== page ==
Rejoice at the return of the lost — Luke 15-17

I’ve long considered the power of books to be the wonderful opportunity to sit down with someone who really has something to say. Sit down at Socrates’ feet or listen to an expert who has extensively researched a great man’s life; it’s a chance to learn from the best and brightest that our human race has produced. And it is so also true with regard to the Scriptures: we sit at the feet of God-inspired men — prophets, apostles, psalmists, wise men — revealing things too wonderful for men to have dreamt up, and even, in light of our reading of the Gospel of Luke, we can walk with and listen to the Savior! I hope you are grasping the privilege of reading God’s word, especially the Gospels. Speaking of which, let’s sit at at the feet of Jesus again…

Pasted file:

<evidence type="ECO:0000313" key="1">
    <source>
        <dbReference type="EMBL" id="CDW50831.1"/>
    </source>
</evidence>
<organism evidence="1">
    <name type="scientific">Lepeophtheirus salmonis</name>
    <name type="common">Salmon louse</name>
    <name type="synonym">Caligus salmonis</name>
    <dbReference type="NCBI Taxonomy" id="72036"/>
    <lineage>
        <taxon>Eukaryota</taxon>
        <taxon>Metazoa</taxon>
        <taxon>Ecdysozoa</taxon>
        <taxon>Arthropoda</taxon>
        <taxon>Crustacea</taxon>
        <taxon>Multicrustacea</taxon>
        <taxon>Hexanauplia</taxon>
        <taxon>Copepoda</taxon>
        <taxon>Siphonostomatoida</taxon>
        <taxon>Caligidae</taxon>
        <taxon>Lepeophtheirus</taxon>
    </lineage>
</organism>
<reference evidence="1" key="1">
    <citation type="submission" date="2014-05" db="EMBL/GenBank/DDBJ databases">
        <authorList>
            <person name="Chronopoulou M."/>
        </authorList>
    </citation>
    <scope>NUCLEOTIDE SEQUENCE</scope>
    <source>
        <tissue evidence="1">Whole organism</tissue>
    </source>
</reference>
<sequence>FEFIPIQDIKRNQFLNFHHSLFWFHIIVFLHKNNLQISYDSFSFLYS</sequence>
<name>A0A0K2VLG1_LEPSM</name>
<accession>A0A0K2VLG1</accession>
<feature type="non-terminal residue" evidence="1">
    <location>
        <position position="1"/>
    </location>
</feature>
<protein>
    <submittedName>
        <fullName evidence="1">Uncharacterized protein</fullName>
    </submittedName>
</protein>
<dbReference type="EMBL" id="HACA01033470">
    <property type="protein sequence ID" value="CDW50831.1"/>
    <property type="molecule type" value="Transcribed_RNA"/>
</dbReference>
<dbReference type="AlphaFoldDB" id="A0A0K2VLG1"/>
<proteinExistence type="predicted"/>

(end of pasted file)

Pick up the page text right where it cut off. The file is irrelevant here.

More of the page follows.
Aren’t you glad, when the lost is found? — Luke 15

The practices of the Pharisees in regard to the publicans and sinners resulted in the sinful remaining sinful and the “righteous” fooling themselves that they were getting more righteous. It was simply not done to associate with anyone who was unclean, who had violated the traditions, who had morally disgraced themselves, or were occupied in a despised job. And anyone like Jesus, who professed to teach and follow God’s law, who DID associate with them were quickly either corrected or socially ostracized — you see this lots of times in the Gospels. But Jesus’ whole purpose was to seek and to save the lost, and so to try to teach the religious leaders to change their attitudes He told three stories about lost things: a lost sheep, a lost coin, and most poignantly of all, a lost boy. The main point was that rather than sulking over the forgiveness of the sinful (like the grudge-holding brother), they needed to be rejoicing with God and embracing them back to the family. But forgiveness is just hard for some, so I think Jesus also provides a little lesson in it that we need to pay close attention to.